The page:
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I love the Internets™

I heart UI most sincerely thank you all for your good wishes, hopes, and, yes, even prayers in response to my post about my father. It helps more than I can say. I'm happy to report that he's doing well: he is awake, off the ventilator, and already complaining with the post-surgical cantankerousness of a grouch half his age.

But then I was a little upset myself when I learned that news that he'd needed not a single bypass, as the doctors initially planned, but a quadruple. "Well," said his surgeon, speaking with my mother afterward, "we figured as long as we were in there..."

I wish I'd thought of that during my C-section. "Hey, doctor, um, while you're in there, can you, you know, shine it up a little, throw in some equipment that actually works?"

I hope his doctors thought to add some flashy-looking flames. And perhaps a tasteful racing stripe.


I don't know anything about Boston beyond the happy fact that I will soon be going there for a few evenings of babyless relaxation. I feel certain that my friends inside the computer can recommend just the right hotel, one that satisfies the following requirements:

  • Old-world charm, new-world linens;
  • Walking distance to shops where I might fritter away many a dollar on lovely items of marginal utility;
  • Attractively packaged toiletries to pocket;
  • A bar of some elegance where I will be treated with faultless courtesy while I sit for hours chewing on my swizzle stick, downing vodka after vodka, making a sloppy mess out of myself

Thank you for your suggestions.


One of Tertia's readers writes:

My sister is currently in the hospital/bedrest for preterm labor. She's been bedside for 2 weeks now and is finally 31 weeks. She's had her steroid shots and because her amniotic fluid is running low they have decided that next week if the baby hasn't been born, they will have to induce.

Hers is a complicated story. She is only 20, married young because of the pregnancy, but honestly thought she and her beau had a chance of making a happy home. She moved states to live with him, the whole deal.

Well, turns out he had a girlfriend on the side. She left him. But Oklahoma/Texas law does not allow for a divorce to occur until after the baby is born.

The husband (soon to be ex) has kept everything baby related and the courts will not allow her to go after the items until after the divorce has been settled (months after the baby gets here).

My sister, hospitalized, thought she had more time to save and prepare for the birth of her baby. in a few months she has gone from the dream of a happy home, loving husband, SAHM, etc. to a working mother, trying to pay for the costs of a child and having to rebuy all the items that the ex has decided to keep out of spite.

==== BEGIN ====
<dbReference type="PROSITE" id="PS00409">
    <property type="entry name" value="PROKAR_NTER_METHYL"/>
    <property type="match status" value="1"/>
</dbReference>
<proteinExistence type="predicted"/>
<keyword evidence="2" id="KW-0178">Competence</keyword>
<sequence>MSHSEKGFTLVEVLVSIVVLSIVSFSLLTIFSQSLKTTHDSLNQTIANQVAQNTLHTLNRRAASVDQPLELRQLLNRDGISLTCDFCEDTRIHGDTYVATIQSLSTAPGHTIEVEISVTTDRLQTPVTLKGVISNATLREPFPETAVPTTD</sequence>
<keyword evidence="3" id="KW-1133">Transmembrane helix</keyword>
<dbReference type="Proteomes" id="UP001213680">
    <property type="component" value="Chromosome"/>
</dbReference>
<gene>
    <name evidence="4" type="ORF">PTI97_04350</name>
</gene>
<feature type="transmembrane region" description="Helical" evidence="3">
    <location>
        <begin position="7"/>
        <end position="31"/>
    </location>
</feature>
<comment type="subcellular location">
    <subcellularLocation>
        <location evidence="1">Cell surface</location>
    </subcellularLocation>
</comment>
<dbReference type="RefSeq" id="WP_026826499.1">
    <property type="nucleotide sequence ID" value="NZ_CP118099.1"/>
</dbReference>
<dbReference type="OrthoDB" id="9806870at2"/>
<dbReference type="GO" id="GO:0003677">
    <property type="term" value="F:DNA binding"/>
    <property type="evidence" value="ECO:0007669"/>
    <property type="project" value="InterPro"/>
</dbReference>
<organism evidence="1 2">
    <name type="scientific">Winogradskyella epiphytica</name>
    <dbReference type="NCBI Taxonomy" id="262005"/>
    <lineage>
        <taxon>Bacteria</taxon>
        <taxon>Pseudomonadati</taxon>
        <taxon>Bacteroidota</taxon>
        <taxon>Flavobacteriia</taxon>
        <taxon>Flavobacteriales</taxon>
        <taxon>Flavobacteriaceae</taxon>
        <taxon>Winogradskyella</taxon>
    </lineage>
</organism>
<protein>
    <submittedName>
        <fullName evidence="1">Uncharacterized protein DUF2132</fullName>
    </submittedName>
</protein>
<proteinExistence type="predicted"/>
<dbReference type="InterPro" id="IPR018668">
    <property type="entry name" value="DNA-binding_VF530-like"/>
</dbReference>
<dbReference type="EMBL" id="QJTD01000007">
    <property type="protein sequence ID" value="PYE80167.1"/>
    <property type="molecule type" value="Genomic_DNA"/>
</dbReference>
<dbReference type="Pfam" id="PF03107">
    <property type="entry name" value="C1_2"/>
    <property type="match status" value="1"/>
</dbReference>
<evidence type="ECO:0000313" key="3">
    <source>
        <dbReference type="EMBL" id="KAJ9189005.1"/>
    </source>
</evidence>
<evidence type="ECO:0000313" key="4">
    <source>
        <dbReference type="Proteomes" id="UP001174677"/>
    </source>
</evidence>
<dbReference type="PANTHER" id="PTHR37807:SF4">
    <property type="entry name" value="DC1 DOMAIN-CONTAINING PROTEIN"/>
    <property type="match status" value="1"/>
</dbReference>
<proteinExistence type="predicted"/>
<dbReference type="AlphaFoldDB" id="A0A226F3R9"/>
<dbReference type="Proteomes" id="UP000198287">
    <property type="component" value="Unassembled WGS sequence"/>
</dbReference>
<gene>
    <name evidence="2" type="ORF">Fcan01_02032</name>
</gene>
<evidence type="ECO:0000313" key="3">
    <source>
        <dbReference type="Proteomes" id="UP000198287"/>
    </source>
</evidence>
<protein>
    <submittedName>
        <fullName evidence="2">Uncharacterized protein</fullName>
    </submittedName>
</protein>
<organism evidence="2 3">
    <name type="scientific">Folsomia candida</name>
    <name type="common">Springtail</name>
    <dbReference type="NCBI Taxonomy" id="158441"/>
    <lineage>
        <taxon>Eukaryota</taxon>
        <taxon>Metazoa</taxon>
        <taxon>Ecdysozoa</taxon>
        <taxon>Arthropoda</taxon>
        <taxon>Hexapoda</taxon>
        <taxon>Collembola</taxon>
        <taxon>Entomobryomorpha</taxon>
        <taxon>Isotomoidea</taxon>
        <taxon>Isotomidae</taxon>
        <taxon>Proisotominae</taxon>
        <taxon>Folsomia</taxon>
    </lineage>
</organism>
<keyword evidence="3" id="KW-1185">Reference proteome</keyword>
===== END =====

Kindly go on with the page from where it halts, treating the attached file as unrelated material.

What items does she absolutely-must-have need-right-away for when the baby gets here? My mother and I are gathering as much funds as we can to get immediate items, and are saving for bigger items in the future, but it would be helpful to know which ones are the most important to have for when the baby comes home.

As a bare minimum, I would suggest the following:

Before the baby goes home from the NICU:

  • Disposable camera for leaving at the baby's bedside
  • Hand lotion
  • If breastfeeding, a rental pump and collection kit; lanolin cream; nursing bras; and the number of a local La Leche League coordinator
  • Car seat

Once the baby is home:

  • Sling
  • Wipes
  • Diapers of the appropriate size — but don't buy until you know how big the baby is at discharge
  • Sleepers ditto — do not buy significantly ahead of time
  • Blanket(s) appropriate for swaddling
  • If formula feeding, bottles, nipples, a brush for cleaning same, and a set of baskets if there's a dishwasher
  • Diaper rash cream, Mylicon, and Baby Tylenol
  • Burp cloths

Helpful but not necessary:

  • Changing pad and covers — otherwise the baby can be changed on a bed
  • Rocking chair or glider — if not available, walking or dancing with the baby in a sling can achieve the same lulling effect
  • Crib or co-sleeper — if preferred, the baby can share a bed with the mother

I don't know if other NICU mothers have had the same experience, but we went home with a lot of stuff, and not just the usual samples and coupons. Any item that had been at Charlie's station — packages of diapers, wipes, baby soap, plastic basins, et cetera — was considered used, and had to be "discarded." The day before we first expected Charlie to be discharged, one of our favorite nurses opened a giant new package of diapers, removed one, and then caroled cheerfully, "Oh, no! This whole package is now contaminated. Allllll these diapers have to be 'discarded.'" Then she paused, looked at us meaningfully, and said, "I'm going to go over there and look in another direction for a little while."

Now what am I missing? Keep in mind that we're looking for the absolute necessities, no matter how much we all adore the Fisher Price Baby's First Mind-Altering Wind-Up Fish-Related Freakout — and we do.

Thank you, Internets™, for your kind assistance. I do love you so.